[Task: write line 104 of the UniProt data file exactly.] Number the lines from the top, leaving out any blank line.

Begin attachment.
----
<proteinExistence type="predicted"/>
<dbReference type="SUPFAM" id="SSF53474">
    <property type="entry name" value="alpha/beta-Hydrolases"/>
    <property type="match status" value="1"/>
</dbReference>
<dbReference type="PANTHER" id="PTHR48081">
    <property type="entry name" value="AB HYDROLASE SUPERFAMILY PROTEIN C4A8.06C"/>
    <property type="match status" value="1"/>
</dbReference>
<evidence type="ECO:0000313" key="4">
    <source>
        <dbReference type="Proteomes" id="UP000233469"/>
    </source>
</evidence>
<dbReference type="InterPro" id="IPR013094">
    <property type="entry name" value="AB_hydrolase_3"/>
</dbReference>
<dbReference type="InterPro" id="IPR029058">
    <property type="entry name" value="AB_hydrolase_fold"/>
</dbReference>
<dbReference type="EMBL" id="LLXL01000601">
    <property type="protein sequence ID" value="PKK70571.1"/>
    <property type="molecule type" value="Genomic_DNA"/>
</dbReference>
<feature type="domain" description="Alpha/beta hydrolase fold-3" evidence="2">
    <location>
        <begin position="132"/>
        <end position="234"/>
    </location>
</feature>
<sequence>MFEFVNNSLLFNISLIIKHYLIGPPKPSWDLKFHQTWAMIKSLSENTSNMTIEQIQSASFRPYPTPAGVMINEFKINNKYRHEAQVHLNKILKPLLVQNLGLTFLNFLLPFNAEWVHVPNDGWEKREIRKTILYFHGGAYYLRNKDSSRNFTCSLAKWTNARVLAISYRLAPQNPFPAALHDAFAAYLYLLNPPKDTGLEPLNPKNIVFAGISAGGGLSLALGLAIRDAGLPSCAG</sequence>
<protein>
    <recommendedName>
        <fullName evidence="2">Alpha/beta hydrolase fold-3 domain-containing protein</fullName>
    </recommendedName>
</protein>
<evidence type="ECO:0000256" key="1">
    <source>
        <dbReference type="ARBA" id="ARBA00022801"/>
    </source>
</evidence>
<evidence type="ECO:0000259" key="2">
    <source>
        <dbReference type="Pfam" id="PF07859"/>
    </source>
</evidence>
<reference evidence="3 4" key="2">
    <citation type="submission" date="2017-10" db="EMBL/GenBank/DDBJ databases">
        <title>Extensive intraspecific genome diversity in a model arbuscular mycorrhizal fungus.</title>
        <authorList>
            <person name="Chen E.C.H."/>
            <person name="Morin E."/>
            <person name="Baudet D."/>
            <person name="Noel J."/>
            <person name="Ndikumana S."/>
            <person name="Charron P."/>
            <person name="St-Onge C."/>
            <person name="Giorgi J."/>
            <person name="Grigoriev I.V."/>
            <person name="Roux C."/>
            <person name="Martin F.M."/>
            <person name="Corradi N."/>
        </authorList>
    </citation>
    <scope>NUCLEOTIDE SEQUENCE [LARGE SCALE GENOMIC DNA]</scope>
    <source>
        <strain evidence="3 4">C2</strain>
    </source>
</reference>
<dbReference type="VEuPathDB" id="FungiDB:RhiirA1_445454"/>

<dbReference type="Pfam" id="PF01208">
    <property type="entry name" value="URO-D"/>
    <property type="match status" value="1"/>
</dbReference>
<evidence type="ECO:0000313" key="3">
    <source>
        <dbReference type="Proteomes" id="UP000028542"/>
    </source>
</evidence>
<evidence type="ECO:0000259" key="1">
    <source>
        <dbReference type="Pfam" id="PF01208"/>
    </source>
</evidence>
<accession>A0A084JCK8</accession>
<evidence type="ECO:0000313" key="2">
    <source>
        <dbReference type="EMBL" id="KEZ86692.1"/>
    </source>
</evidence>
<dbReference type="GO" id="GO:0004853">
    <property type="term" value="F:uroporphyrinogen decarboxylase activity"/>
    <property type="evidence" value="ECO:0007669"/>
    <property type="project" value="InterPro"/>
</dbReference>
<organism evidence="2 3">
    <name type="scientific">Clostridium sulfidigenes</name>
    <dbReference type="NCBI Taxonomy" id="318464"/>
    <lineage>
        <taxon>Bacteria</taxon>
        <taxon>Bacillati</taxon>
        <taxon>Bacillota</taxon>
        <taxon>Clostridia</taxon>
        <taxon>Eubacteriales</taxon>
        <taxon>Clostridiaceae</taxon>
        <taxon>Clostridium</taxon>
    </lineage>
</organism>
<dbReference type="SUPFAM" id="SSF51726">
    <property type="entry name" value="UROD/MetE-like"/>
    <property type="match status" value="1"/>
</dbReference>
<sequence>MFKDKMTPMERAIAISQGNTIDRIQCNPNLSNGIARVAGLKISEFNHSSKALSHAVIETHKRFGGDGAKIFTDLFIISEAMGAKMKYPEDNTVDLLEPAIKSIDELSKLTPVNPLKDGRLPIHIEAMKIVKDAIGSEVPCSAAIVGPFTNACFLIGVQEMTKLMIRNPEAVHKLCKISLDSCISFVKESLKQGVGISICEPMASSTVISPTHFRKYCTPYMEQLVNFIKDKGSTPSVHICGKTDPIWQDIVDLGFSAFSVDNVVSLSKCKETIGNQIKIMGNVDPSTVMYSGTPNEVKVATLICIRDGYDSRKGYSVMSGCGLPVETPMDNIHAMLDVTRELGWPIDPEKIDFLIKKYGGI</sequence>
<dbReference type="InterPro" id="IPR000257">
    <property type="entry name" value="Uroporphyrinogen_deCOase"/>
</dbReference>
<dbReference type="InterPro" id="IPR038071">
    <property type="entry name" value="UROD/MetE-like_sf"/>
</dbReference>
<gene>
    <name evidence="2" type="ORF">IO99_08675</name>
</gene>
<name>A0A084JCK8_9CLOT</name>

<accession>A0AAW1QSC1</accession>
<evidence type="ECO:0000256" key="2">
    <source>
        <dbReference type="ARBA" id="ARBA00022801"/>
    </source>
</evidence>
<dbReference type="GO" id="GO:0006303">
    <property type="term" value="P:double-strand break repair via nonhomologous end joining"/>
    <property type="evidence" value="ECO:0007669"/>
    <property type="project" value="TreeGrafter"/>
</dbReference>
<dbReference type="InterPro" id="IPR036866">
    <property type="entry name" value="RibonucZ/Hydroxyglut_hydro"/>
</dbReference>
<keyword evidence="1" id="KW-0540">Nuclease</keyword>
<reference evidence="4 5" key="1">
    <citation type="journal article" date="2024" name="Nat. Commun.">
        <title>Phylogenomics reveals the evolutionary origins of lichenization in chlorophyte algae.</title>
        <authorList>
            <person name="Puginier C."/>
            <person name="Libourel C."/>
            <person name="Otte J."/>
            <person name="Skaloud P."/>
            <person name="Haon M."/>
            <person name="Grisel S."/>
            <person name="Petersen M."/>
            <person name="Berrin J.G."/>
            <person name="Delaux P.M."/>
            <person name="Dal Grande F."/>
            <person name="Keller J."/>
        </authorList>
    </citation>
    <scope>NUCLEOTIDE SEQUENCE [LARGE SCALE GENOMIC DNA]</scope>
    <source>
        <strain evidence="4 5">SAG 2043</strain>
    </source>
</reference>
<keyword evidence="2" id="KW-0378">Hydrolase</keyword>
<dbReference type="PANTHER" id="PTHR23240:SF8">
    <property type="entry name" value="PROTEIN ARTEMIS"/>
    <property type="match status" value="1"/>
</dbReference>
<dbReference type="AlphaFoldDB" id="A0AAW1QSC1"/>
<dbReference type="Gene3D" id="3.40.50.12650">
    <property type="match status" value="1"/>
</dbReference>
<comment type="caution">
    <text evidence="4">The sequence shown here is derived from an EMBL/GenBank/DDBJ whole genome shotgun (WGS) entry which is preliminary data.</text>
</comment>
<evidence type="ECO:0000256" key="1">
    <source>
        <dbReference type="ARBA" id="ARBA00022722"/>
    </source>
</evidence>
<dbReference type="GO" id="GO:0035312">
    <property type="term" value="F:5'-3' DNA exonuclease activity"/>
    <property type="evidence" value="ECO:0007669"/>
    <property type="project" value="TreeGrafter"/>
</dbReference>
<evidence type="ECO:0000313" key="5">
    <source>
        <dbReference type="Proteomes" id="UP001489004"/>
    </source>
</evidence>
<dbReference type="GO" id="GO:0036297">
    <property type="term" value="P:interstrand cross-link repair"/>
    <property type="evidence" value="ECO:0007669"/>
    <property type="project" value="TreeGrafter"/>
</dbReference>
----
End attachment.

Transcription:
        <taxon>Eubacteriales</taxon>